The drug lords find out about the stolen cocaine and want it back. They show up at Heli's house with the soldier who stole it already bloody and beaten in the back of their military-style van. They take Heli and his sister and drive them to a home where three young boys who had been playing video games watch and then participate in the torture of the two guys that includes setting the testicles of one on fire as he hangs. A woman, who looks like she could be the mother of the boys, is occasionally seen in the background. The thirteen-year old is not around as someone else drives her off. The brazenness and casualness of the young drug thugs is astounding. This was the lone pregnancy movie of this day. When the thirteen-year shows up days later, unwilling to talk about her experience, a doctor discovers she is pregnant and that she will have to go elsewhere for an abortion.

"For Those in Peril" from Scotland in the Critic's Weekly was a similarly well-conceived and truthful film. It focused on the torment of a young man who was on the lone fishing boat of five that survived a storm. His brother was one of those killed. He wanders his village hoping that his brother will suddenly turn up. No one in the town wants to commiserate with him or give him work.

The Moroccan film "They Are the Dogs" shows a camera crew from a television station following a political prisoner around Casablanca just after he has been released after serving thirty years in prison as he visits friends and family who all thought that he was dead. He is let out in the midst of the Arab Spring. He knows nothing of his son. His last memory is giving him a bicycle. He had yet to learn to ride it when he disappeared. He is told that his son has become a famous bicycle racer. Such is the tone of this semi-cinema verité, half-serious, half-comical look at present-day Morocco.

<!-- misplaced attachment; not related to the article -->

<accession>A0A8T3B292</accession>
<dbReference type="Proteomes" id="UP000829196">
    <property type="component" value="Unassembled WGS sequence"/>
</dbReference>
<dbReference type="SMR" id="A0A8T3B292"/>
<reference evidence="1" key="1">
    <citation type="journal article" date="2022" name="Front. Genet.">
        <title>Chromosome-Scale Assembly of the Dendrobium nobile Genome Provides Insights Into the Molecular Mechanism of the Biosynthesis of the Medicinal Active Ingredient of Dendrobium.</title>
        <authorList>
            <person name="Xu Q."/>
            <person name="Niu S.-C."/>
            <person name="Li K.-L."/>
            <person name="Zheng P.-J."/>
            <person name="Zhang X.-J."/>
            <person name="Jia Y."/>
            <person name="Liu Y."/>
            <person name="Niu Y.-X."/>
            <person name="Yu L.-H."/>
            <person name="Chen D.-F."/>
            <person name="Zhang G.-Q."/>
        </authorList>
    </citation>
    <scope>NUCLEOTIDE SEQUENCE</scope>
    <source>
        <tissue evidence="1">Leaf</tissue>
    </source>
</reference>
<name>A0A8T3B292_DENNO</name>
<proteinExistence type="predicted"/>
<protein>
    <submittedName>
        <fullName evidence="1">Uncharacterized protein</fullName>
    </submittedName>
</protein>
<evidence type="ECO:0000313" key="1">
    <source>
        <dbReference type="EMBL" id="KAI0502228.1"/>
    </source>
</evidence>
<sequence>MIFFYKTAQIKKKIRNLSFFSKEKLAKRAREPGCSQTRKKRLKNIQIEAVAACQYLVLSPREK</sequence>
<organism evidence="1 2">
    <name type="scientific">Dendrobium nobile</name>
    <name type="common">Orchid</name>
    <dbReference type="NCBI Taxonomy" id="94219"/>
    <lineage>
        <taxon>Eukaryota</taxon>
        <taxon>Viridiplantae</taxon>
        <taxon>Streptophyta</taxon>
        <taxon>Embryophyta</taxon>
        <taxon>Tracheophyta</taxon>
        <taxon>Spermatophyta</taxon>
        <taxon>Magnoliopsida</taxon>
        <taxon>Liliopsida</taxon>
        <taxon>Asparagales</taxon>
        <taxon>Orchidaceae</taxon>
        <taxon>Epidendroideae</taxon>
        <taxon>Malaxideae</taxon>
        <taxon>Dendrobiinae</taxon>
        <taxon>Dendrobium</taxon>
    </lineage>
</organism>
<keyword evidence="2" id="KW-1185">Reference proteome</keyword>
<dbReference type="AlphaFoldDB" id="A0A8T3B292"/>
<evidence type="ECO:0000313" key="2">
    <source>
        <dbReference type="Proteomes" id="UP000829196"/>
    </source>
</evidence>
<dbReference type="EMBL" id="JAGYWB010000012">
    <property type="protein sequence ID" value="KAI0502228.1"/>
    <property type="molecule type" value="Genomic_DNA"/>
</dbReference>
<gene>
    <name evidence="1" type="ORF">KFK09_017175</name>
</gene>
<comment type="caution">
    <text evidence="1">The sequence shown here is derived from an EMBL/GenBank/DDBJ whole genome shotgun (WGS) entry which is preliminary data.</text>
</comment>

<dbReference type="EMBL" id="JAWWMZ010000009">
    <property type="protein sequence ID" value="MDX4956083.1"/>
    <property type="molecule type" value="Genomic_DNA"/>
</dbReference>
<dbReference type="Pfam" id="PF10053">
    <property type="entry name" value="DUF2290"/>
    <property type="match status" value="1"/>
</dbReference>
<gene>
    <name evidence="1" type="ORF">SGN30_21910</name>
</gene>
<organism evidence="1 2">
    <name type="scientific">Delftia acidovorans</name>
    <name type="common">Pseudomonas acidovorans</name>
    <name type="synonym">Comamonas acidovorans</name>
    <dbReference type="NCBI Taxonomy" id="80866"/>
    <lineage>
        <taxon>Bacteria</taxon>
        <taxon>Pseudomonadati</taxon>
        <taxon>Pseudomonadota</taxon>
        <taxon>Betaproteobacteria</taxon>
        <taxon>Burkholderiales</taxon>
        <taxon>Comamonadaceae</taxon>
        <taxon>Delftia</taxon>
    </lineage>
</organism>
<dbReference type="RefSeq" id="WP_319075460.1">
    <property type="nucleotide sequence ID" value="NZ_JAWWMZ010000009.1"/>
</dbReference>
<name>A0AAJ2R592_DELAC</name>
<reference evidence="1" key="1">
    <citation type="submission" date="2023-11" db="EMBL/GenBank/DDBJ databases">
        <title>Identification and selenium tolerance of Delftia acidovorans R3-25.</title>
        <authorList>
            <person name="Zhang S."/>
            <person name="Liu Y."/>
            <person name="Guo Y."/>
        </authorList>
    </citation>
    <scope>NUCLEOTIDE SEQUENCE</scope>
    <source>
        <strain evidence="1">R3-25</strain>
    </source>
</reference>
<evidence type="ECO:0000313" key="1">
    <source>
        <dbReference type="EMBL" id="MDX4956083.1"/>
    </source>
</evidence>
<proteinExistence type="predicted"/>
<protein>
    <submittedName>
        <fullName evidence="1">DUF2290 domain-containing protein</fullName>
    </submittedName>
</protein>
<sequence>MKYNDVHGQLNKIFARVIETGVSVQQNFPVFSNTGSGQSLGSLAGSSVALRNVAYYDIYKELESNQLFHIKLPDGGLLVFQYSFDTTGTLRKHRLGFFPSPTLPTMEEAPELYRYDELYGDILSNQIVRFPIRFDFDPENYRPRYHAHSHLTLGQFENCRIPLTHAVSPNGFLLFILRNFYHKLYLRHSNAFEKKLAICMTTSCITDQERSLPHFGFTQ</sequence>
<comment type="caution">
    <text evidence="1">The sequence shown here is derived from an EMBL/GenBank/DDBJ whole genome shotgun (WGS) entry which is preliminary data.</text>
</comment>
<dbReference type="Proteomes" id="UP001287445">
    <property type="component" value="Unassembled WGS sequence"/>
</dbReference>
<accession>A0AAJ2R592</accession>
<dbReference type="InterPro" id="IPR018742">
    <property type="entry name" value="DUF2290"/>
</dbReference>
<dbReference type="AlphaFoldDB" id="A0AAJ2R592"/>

There was no singing or dancing in the Indian thriller "Ugly," but plenty of violence and gritty realism. A young woman is kidnapped and a lot of people are involved trying to recover her in this Director's Fortnight film.

I also managed two quite good documentaries. The world of fashion continues to provide exemplary material for film. "Scatter My Ashes at Bergdorf's" gave a most captivating history of the legendary Manhattan department store. It has launched the fashion careers of many designers. One of the latest is the young designer who has supplied Michele Obama with her inauguration dresses. The film maker had no shortage of interesting characters to interview, some of whom have appeared in other recent fashion-related docs including "Billy Cunningham New York."

Legendary extreme-skier and ski-Base jumper Shane McConkey also made an excellent subject for a documentary. It was a natural that Red Bull produced the film simply titled "McConkey." Watching all his death-defying stunts, it was inevitable that he would one day die. It is a wonder he lasted as long as he did up to 2009.

This was my first eight-film day this year thanks to an early 8:30 screening before the Belgian bicycle movie at ten and then a movie every two hours for the rest of the day. The iPad also made it possible, not having to seek out a computer for an hour but able to compose my report in the few minutes between each movie.